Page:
President Lincoln’s Cottage. Located in the Petworth neighborhood of D.C., this is where President Lincoln made some of his most nation-changing decisions and developed the Emancipation Proclamation. See the significance of what happened here more than 150 years ago to ignite courageous new ideas, encourage respectful dialogue, and promote thoughtful compromise. President Lincoln’s Cottage, its galleries, and its landscape feature experiences for all ages.
The Spanish Steps. Modeled on those in Rome’s Piazza di Spagna, this set of Spanish Steps offers an incredible view of the Kalorama neighborhood. Kalorama, a Greek neologism signifying "beautiful view," is filled with beautiful, stately residences and is home to 28 Embassies as well as ambassador’s residences.
National Grove of State Trees. Located in the National Arboretum in Northeast, DC, the Grove is a display of trees representing the 50 states and the District of Columbia. There are oaks, magnolias, and spruces; dogwoods, redbuds, and pines; buckeyes, maples, and pecans—just to name a few. Need help finding your state tree? Pick up a map at the Arboretum’s Visitor Center.
Gravelly Point Park. Located along the Mount Vernon Trail, this grassy patch of ground shakes as jets zoom (alarmingly close) overhead as they navigate their way in and out of Reagan National Airport.
The Scandal Room. Book your stay in Room 214 at the Watergate Hotel in Foggy Bottom—the very room used in the 1972 Watergate break-in. This room contains items from the Watergate Scandal period, including binoculars, a manual typewriter, a reel-to-reel tape recorder, and a curated book collection.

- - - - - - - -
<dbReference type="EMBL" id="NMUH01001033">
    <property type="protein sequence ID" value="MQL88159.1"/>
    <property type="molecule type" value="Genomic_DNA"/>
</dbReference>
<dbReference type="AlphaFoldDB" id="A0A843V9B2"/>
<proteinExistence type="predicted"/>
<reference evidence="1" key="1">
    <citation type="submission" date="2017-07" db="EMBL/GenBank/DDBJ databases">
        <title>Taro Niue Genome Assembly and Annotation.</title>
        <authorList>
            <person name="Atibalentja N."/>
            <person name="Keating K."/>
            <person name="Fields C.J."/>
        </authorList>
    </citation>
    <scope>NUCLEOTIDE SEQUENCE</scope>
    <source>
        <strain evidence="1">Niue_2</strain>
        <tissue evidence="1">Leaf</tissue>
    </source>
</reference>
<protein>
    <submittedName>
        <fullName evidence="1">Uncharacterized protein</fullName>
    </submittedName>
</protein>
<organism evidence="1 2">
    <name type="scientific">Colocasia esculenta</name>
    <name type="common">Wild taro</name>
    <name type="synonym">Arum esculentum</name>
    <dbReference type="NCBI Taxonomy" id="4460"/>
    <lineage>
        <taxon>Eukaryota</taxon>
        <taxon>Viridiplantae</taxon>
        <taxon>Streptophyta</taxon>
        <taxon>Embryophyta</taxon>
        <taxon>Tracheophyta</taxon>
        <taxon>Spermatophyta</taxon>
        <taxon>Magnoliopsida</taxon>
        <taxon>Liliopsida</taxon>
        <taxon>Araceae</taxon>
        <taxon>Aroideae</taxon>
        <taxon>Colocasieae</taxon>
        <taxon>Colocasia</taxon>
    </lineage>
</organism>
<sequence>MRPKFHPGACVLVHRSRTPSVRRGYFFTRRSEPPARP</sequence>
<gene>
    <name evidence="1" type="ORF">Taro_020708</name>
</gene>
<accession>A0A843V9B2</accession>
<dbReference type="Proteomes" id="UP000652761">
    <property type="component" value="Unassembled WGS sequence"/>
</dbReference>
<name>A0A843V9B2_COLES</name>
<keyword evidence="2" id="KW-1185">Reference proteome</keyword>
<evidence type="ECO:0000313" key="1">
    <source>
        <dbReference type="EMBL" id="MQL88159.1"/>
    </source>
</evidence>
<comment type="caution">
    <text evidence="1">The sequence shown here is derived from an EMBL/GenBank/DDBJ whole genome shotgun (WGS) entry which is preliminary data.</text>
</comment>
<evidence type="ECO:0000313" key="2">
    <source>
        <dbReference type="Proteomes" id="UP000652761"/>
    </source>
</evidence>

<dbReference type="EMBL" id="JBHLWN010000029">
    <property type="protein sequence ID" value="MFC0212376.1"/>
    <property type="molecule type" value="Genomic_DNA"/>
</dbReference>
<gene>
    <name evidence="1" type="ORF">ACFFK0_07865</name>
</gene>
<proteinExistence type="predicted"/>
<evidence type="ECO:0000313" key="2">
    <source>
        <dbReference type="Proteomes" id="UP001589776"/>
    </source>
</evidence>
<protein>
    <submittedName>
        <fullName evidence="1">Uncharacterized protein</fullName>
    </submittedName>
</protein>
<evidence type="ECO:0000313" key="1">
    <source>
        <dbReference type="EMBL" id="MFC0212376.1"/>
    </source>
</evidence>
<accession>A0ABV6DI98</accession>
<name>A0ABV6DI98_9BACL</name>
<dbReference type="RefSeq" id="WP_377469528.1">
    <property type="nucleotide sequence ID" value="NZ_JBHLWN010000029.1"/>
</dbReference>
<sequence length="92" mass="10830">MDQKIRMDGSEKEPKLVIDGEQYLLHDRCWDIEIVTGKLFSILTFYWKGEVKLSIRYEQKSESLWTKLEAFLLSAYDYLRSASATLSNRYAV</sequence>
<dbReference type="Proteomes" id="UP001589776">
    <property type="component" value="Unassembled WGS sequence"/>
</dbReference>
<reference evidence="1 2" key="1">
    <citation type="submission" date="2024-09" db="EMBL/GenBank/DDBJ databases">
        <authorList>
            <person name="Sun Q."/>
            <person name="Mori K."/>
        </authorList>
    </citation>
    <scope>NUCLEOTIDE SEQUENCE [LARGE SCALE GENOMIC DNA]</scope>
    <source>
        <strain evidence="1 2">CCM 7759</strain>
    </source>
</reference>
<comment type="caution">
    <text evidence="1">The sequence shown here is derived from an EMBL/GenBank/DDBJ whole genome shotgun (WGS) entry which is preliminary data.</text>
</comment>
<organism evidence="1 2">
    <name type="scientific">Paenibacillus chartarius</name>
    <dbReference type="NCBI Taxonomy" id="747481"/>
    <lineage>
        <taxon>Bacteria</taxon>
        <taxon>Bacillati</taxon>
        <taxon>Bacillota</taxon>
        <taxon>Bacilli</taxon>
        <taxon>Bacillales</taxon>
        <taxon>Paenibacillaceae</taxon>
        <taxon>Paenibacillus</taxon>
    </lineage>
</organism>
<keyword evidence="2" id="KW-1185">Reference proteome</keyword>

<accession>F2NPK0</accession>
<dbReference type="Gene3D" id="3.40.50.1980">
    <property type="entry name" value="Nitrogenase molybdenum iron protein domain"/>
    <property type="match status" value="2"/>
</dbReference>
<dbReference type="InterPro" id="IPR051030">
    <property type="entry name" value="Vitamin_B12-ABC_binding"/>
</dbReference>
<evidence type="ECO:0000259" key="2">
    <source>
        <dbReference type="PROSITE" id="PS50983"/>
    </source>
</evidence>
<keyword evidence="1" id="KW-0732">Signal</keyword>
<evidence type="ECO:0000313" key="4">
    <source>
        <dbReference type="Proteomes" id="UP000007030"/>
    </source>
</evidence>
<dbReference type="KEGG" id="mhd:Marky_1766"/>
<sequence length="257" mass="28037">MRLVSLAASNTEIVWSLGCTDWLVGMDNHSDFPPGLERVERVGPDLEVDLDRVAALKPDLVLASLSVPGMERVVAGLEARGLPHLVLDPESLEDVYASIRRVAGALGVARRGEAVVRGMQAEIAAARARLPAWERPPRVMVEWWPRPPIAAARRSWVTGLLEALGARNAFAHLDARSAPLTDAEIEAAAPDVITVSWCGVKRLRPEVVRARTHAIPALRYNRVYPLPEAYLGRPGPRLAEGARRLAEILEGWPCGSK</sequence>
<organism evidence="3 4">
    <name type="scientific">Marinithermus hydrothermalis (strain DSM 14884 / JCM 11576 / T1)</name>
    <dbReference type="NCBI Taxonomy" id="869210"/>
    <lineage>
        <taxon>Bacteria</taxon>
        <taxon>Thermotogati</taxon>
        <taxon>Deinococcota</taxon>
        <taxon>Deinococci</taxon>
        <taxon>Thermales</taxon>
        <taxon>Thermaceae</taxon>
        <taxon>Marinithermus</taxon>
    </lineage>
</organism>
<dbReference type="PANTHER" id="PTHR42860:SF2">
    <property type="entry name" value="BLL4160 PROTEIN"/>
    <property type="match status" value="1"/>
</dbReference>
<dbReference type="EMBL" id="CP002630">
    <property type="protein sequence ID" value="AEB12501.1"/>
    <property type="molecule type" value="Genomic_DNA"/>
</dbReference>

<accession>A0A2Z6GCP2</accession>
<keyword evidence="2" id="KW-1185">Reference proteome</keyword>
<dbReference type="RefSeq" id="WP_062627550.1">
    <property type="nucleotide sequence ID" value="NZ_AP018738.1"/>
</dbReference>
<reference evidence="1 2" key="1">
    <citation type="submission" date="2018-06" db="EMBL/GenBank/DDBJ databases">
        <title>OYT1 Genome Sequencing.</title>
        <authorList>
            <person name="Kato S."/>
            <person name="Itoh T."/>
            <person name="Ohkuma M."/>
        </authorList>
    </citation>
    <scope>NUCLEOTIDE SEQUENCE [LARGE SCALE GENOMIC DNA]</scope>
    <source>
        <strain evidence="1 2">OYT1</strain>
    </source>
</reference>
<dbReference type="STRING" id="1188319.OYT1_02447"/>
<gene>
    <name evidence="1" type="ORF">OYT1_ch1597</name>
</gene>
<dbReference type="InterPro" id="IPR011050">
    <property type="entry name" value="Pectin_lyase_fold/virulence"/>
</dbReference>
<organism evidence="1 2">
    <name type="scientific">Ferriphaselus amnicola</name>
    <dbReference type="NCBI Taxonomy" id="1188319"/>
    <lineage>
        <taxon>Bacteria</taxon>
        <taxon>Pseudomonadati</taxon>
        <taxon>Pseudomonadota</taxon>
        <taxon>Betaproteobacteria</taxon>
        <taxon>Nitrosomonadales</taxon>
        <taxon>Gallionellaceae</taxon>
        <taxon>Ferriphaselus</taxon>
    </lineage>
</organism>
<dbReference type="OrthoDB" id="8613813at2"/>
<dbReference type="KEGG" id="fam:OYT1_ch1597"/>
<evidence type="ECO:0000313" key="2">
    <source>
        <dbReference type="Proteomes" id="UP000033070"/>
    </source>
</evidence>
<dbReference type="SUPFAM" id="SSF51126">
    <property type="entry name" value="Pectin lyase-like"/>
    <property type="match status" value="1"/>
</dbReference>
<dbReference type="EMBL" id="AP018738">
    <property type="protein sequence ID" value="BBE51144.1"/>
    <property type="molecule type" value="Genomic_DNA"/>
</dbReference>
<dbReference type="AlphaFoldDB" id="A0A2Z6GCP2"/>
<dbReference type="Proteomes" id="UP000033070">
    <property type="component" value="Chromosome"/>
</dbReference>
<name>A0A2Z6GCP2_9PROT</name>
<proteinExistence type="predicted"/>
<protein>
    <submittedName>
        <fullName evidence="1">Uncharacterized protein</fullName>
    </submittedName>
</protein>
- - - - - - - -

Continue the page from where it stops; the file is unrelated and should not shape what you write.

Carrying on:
The Other Washington Monument. Built in the 1920s, this magnificent nine-story neoclassical structure located in Alexandria, Virginia is dedicated to the memory of George Washington. In 2015, the National Park Service named the memorial a National Historic Landmark in recognition that it is the “only major unified, fully national initiative of the Freemasons and among the boldest attempts by a private organization to memorialize” the first president of the United States.
Cherry Blossoms in Kenwood. Skip the crowded tidal basin and head to the Bethesda neighborhood of Kenwood this spring! In the early 1930s and 1940s, a local developer planted cherry trees as a way to promote the neighborhood to potential home buyers. Now, over 1,200 trees grace the neighborhood bearing hundreds of thousands of beautiful tiny white flowers that bloom during the spring season.
The Stinky Plant. Roam past beautiful roses, orchids, and ferns at the United States Botanic Gardens to seek out the Amorphophallus titanum, a flower whose erratic blooms smell like rotting flesh. Once fully open, the huge bloom may remain standing for 24 to 48 hours and then will collapse quickly.
These are just a few of the many activities to enjoy in the DC metro region. Please follow us on Facebook to stay up-to-date on local events and real estate news.